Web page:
Samsung Galaxy I7500 review
We like Android as a mobile operating system, but that’s not to say it couldn’t benefit from a few tweaks here and there. That’s why our favourite Google phone to date has been the HTC Hero, and why we weren’t too keen on the Samung I7500 Galaxy at first. It’s a back-to-basics Android handset: the OS is plain and unenhanced, and there are no fancy software extras. Instead, it relies on its hardware to gain votes.
At first, this approach appears misguided; physically, the Galaxy is an unremarkable thing. Its design – in glossy and rather tacky black plastic – will do nothing for your street cred, and its dimensions aren’t particularly exciting either. It measures 52mm wide, 115.5mm tall and it’s 13.2mm thick. That’s slightly narrower than an iPhone but its angular edges make it harder to slip into a pocket.
Turn it on, however, and you’ll immediately spot the Galaxy’s main gambit: the display is an OLED one, boasting fantastic contrast, eye-popping colours and amazing brightness. Although it’s not as broad as the screen on the HTC Hero – at just 3.2in – its sheer vibrancy more than makes up for this.
You might think this is overstating the case, but it really does make using the phone very easy. Icons and graphics leap out of the page at you, text is less of a strain on the eye, and video – when you can get it to play back smoothly – is a great watch. Better still, if you drop the brightness to save on battery life, you can still actually see what’s on screen. And as with all the Android phones we’ve seen so far, the Galaxy’s touchscreen is capacitive, so onscreen buttons require only a the lightest of touches to activate.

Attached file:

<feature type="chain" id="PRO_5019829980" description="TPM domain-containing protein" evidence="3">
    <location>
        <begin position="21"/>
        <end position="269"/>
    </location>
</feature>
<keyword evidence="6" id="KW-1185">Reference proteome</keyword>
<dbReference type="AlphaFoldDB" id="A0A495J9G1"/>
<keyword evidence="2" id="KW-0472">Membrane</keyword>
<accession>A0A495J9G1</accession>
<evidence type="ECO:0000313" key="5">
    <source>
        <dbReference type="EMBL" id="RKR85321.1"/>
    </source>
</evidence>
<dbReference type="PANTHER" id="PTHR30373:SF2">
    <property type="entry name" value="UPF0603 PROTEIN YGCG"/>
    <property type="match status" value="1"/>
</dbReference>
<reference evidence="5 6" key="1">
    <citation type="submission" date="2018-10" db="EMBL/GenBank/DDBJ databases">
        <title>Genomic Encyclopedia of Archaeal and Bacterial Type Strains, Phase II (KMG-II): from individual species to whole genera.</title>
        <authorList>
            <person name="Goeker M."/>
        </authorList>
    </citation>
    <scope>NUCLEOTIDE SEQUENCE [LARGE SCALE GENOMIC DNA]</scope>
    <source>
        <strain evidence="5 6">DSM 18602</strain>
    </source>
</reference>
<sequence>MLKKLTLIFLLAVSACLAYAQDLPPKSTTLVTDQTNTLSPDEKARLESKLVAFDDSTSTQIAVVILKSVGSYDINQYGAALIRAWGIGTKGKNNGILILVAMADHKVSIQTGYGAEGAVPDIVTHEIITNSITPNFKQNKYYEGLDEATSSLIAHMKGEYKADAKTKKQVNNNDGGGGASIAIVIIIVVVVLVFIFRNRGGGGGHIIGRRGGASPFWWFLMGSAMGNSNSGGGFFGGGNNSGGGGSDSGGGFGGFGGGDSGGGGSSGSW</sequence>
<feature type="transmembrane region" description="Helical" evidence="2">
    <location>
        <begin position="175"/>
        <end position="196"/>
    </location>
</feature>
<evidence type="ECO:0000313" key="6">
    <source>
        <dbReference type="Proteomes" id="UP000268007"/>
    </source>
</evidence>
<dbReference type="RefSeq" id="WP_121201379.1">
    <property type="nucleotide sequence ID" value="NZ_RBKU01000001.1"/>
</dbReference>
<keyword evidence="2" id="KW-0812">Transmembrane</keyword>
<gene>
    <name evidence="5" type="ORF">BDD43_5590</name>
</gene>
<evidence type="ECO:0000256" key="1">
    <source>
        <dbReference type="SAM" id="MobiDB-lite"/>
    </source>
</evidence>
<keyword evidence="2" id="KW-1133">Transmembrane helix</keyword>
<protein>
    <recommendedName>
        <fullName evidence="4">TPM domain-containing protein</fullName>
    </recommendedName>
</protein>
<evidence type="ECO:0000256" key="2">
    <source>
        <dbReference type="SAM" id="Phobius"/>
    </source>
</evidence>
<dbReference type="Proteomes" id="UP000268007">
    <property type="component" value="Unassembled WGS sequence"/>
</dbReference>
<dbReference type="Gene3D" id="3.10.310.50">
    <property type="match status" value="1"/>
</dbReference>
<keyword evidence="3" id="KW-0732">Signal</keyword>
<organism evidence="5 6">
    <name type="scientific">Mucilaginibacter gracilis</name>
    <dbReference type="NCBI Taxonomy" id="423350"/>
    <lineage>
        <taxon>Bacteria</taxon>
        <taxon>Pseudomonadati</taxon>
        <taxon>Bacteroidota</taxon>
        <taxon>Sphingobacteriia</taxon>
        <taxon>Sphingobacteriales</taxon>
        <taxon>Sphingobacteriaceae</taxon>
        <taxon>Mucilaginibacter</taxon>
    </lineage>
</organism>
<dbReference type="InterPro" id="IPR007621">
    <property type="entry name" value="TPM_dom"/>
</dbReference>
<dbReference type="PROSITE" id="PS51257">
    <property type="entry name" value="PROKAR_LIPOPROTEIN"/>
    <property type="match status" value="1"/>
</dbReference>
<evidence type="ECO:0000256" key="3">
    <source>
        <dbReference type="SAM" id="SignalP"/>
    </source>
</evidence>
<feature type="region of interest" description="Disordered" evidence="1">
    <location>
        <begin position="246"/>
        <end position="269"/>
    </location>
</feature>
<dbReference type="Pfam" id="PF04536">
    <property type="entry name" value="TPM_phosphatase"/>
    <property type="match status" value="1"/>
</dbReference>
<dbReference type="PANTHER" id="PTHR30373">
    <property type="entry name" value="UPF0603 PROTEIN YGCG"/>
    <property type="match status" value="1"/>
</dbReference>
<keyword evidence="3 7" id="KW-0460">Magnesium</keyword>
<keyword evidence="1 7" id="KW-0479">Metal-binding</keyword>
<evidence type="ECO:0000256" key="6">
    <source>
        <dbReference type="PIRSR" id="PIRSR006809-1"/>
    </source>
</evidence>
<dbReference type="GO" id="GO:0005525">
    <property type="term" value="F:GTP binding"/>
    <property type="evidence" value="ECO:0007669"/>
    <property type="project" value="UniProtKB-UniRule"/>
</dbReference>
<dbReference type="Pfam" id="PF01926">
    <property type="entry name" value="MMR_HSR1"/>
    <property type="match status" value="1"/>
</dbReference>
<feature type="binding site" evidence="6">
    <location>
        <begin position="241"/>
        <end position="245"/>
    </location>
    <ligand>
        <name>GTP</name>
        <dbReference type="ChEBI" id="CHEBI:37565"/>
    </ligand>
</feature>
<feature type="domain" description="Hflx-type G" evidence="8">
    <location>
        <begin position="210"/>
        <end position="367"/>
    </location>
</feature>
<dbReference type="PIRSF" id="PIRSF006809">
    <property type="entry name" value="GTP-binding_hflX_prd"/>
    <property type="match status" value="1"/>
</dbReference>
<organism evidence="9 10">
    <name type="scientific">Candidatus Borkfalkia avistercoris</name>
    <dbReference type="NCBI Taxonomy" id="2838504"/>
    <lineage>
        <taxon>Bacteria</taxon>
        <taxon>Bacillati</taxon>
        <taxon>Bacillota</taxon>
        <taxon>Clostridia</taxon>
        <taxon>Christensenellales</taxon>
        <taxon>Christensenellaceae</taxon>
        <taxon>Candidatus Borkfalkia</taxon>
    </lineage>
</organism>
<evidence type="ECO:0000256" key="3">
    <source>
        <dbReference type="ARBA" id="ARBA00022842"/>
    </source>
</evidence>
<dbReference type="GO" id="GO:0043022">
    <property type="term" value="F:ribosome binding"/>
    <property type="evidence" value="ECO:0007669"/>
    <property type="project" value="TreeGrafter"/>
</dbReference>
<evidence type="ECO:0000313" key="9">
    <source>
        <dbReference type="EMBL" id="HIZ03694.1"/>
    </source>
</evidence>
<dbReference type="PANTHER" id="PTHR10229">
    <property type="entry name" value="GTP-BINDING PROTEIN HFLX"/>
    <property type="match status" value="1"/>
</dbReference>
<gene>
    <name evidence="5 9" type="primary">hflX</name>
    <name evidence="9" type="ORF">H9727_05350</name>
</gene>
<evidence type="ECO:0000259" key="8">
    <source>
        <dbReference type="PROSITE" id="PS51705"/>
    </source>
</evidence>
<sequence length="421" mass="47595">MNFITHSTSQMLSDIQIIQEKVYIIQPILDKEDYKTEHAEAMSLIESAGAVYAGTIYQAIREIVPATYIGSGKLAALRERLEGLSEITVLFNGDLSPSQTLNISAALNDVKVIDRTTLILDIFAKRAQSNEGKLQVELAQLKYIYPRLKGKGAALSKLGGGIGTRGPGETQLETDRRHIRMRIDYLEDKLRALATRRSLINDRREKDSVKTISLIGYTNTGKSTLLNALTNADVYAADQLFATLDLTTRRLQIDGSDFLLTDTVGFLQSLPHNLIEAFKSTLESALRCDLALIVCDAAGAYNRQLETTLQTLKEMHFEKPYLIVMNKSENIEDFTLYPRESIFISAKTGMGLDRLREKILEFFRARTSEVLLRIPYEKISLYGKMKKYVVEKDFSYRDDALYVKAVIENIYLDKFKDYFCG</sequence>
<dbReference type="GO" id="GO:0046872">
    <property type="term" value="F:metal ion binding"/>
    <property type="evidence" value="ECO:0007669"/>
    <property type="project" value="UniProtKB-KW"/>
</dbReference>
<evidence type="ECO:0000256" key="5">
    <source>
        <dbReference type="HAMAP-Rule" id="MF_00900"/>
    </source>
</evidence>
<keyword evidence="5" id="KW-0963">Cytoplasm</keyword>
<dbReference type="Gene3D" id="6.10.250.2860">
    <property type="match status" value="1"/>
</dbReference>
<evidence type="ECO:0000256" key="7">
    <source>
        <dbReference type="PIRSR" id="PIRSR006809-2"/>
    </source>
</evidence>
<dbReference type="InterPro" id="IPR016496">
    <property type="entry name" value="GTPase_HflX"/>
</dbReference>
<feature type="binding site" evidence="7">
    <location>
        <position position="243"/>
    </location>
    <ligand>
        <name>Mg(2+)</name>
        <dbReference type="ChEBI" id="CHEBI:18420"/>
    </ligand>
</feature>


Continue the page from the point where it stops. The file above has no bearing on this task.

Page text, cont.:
Behind the screen is a solid feature set. There’s GPS for location-based and satnav applications, HSDPA for fast browsing and downloads, Wi-Fi, Bluetooth, 8GB of integrated storage (plus a Micro SD slot for memory expansion), a 5-megapixel digital camera with an LED flash, VGA video shooting, plus an accelerometer that rotates the screen automatically for you, depending on the orientation of the phone.
The screen is an undeniable highlight, then; alas, the rest of the phone fails to live up to its promise. One of the most frustrating aspects of the design is the button arrangement below the screen. Where the Hero goes for a responsive clickable scroll ball, the Galaxy sticks to a plain old five-way directional pad.
We found this fiddly and plasticky to use – and left it alone most of the time – but worse are the keys surrounding it. Not only are they flat and uncomfortable, but the symbols and their intended meaning are cryptic in the extreme. It will be a while before you get used to the fact, for example, that the one that looks like a tray with an arrow pointing up launches the context sensitive menu – what’s wrong with using the word “menu”?
Performance isn’t quite up to snuff either. Although most OS operations were carried out instantaneously, scrolling and panning web pages on the Android browser wasn’t as slick, occasionally hesitating before moving the page.
The camera produces acceptable images but it’s not the best in the world, with a soft, washed-out look to many images – even in good light. Video quality was worse, only shooting at 352 x 288 resolution in Xvid format. And, finally, battery life was okay but it again not outstanding. In our real world, mixed usage tests it lasted a touch longer than three days. That’s not terrible by any means, but it can’t match the Hero, the iPhone 3GS or the latest Nokia handsets. More worryingly, two hours of browsing with the screen on robbed the battery of 42% of its reserves.
The Samsung Galaxy I7500 is far from a bad phone. Its screen is truly stunning and Android makes it simple to use. Alas, the overall package isn’t quite as convincing as HTC’s Hero, and it’s currently far too expensive.
|Cheapest price on contract||£0|
|Contract monthly charge||£44.00|
|Contract period||18 months|
|Talk time, quoted||560hrs|
|Standby, quoted||19 days|
|Dimensions||52 x 13.2 x 115.5mm (WDH)|
|Camera megapixel rating||5.0mp|
|Resolution||320 x 480|
Other wireless standards